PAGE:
SYDNEY (Reuters) - Australian medical centre operator Healius Ltd on Monday rejected a A$1.7 billion ($1.21 billion) buyout approach from China’s Jangho Group Co Ltd, denting its shares but leaving investors hoping for a higher offer.
The second-largest employer of Australian physicians took four days to reject the proposal from its major shareholder to buy the shares it did not already own, saying the approach was “opportunistic and fundamentally undervalues Healius.”
But shares of Healius, formerly known as Primary Health Care, held above the price they were trading at before the Chinese construction materials company made its approach, a sign that investors remained hopeful of a more compelling bid.
The shares were down 6 percent at A$2.59 by late afternoon on Monday compared with Jangho’s A$3.25 indicative offer price, but still higher than the A$2.25 last closing price before the Chinese firm made its approach.
“These sorts of things are always just opening gambits,” said Morgans Stockbroking analyst Scott Power.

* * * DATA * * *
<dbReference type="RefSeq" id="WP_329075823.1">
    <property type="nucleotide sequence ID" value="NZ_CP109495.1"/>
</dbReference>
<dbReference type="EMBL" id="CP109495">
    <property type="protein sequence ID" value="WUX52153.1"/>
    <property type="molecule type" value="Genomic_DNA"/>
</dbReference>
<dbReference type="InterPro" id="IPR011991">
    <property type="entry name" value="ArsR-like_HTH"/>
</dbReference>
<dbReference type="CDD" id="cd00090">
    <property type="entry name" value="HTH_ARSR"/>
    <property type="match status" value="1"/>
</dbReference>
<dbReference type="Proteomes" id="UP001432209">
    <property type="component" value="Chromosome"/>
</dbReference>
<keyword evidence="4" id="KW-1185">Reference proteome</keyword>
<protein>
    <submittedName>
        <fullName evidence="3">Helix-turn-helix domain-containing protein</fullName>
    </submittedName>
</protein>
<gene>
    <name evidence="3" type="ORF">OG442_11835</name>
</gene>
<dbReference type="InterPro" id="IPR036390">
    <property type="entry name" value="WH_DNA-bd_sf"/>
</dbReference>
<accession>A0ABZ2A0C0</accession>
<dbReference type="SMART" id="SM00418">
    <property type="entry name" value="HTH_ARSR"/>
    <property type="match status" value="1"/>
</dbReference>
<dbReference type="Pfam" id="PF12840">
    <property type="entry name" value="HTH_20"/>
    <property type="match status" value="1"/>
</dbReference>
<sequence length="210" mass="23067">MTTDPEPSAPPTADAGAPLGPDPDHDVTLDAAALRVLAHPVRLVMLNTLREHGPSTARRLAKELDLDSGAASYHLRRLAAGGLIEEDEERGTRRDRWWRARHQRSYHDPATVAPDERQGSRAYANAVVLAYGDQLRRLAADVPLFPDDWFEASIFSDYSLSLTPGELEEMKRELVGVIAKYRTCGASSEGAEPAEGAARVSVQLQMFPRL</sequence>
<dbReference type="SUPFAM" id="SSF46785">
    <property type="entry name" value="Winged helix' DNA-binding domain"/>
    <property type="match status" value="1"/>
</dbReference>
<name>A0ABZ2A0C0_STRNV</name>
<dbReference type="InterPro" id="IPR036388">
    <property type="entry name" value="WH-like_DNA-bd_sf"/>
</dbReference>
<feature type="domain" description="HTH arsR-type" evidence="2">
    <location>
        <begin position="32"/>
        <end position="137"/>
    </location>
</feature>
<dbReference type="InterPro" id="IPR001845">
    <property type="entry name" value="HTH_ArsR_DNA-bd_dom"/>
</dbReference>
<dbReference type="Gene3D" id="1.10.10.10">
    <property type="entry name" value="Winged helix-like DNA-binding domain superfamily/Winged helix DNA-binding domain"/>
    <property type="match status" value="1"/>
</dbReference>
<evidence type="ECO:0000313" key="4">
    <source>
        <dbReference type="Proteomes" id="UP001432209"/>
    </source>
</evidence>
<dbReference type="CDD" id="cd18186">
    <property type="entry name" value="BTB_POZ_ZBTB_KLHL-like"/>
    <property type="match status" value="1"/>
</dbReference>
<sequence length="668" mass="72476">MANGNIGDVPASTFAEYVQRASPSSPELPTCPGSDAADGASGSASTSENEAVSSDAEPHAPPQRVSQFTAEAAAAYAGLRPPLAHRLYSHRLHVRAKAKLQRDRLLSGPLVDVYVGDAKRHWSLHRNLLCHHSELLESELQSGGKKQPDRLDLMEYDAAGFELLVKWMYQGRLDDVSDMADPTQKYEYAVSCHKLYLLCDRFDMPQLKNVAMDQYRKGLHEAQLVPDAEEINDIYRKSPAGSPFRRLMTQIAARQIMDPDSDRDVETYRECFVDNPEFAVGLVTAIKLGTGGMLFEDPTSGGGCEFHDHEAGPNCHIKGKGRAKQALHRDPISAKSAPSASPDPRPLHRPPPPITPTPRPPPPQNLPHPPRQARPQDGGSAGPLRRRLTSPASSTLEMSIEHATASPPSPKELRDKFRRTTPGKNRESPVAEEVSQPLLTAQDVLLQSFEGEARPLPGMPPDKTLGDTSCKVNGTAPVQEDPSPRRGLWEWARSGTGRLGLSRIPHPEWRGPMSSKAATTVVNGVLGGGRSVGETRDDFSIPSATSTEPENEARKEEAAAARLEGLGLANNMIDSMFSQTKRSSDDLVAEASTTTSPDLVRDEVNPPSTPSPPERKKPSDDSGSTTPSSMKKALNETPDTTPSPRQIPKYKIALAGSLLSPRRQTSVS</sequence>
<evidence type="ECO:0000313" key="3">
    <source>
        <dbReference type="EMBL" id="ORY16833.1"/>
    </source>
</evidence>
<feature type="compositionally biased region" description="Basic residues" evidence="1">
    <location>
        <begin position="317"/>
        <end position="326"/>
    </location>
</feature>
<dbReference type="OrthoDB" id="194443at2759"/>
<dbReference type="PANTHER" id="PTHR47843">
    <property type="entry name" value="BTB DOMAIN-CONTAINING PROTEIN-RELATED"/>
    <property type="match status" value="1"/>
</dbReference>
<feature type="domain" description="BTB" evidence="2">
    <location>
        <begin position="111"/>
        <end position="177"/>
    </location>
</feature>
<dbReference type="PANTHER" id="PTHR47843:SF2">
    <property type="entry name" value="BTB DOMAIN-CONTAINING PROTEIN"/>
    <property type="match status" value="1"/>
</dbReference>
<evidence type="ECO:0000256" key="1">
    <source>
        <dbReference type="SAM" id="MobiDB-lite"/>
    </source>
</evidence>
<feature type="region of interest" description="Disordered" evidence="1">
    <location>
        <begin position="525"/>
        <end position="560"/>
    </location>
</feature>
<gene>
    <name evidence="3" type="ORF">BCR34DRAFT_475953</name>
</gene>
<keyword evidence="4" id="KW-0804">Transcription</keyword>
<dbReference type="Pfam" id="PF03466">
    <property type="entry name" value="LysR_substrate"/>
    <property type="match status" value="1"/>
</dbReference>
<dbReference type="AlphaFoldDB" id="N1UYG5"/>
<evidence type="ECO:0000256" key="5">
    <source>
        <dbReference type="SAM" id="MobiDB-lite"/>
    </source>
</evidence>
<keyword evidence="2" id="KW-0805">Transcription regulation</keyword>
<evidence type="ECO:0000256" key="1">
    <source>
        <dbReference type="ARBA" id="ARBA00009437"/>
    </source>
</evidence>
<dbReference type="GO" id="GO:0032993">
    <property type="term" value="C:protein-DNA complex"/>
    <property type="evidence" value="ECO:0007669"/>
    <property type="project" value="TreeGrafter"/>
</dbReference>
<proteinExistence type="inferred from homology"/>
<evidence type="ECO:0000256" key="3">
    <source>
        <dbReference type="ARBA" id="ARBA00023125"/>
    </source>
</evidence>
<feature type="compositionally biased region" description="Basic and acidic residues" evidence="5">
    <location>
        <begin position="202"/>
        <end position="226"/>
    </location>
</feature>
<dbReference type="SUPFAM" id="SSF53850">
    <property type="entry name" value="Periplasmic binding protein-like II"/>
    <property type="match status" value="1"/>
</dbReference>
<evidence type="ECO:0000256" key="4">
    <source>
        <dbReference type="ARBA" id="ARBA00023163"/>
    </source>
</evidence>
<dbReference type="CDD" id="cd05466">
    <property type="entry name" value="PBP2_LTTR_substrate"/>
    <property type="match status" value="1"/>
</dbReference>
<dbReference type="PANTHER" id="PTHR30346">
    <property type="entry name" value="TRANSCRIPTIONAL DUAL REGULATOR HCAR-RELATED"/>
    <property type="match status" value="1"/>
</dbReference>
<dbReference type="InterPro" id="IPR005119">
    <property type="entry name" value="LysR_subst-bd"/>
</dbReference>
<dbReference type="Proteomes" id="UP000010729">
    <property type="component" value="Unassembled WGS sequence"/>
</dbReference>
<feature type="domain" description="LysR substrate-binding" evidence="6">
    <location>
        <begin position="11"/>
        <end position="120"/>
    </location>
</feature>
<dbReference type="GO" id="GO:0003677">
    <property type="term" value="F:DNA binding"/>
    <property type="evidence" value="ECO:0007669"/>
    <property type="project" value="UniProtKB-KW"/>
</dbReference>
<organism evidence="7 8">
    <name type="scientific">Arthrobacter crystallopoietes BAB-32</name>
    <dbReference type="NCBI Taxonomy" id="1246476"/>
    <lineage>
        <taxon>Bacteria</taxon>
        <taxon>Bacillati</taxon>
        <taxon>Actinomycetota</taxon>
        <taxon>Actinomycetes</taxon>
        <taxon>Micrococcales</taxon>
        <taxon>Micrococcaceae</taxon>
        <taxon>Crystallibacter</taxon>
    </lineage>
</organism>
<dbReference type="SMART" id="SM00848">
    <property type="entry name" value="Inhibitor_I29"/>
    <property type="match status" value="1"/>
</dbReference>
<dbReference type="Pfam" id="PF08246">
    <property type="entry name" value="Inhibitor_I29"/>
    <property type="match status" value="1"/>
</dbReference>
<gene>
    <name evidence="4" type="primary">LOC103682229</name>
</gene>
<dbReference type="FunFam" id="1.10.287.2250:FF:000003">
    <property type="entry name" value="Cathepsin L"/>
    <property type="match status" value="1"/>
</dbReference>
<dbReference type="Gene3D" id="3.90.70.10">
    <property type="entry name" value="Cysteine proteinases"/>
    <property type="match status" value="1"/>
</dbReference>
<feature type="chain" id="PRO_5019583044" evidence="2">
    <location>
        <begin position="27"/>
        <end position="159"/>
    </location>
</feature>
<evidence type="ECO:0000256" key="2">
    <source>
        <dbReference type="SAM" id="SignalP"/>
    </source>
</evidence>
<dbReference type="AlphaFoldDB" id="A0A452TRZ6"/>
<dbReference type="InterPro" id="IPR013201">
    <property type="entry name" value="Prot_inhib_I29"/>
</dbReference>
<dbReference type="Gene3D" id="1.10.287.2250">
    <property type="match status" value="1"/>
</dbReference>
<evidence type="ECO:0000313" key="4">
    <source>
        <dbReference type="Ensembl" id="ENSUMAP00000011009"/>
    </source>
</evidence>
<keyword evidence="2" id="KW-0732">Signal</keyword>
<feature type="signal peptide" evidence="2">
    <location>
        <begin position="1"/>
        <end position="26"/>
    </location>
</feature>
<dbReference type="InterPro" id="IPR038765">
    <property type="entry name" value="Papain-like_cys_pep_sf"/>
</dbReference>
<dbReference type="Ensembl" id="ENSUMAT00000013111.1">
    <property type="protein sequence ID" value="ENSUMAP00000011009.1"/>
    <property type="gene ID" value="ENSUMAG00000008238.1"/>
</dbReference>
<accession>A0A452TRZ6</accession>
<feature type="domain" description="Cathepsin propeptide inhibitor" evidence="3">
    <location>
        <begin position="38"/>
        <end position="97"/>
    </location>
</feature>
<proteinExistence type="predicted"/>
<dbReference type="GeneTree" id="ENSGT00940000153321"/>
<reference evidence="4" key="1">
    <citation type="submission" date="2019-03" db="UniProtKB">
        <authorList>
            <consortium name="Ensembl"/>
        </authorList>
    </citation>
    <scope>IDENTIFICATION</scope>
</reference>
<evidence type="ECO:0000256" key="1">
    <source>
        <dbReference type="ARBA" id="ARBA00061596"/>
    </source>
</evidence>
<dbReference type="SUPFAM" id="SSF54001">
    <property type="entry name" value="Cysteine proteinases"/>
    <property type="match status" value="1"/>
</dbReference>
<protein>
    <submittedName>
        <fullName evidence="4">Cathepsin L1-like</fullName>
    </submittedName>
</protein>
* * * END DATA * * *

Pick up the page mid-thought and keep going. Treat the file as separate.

“If (Jangho) is serious they’ll come back and keep pushing. It’s early days in these takeover negotiations.”
The Chinese company owns 16 percent of Healius, not enough to block a rival bidder, Power said.
Jangho in a statement said it was “disappointed that the Healius board has so promptly dismissed an offer that represents compelling value for Healius shareholders”.
The proposal to buy Australia’s second-biggest medical centre operator highlights the interest Chinese investors have in health-related companies, which are seen as high-quality assets with possible use back home, where an ageing population is straining existing services.
That interest has coincided with a difficult stretch for Australian health stocks which have been battered by concerns about tightening government subsidies and soft consumer spending. Hospital operator Healthscope Ltd is also fielding foreign takeover approaches following a decline in its share price.
In 2015, Beijing-headquartered Jangho paid $200 million for Australia’s biggest eye care provider, Vision Eye Institute Ltd.
If Jangho did buy Healius, it would be one of the mainland’s biggest healthcare plays in Australia. But it would need to clear the cross-border merger-and-acquisitions regulators of both countries.
($1 = 1.4063 Australian dollars)
Reporting by Byron Kaye in SYDNEY and Aditya Soni in BENGALURU; Editing by Christopher Cushing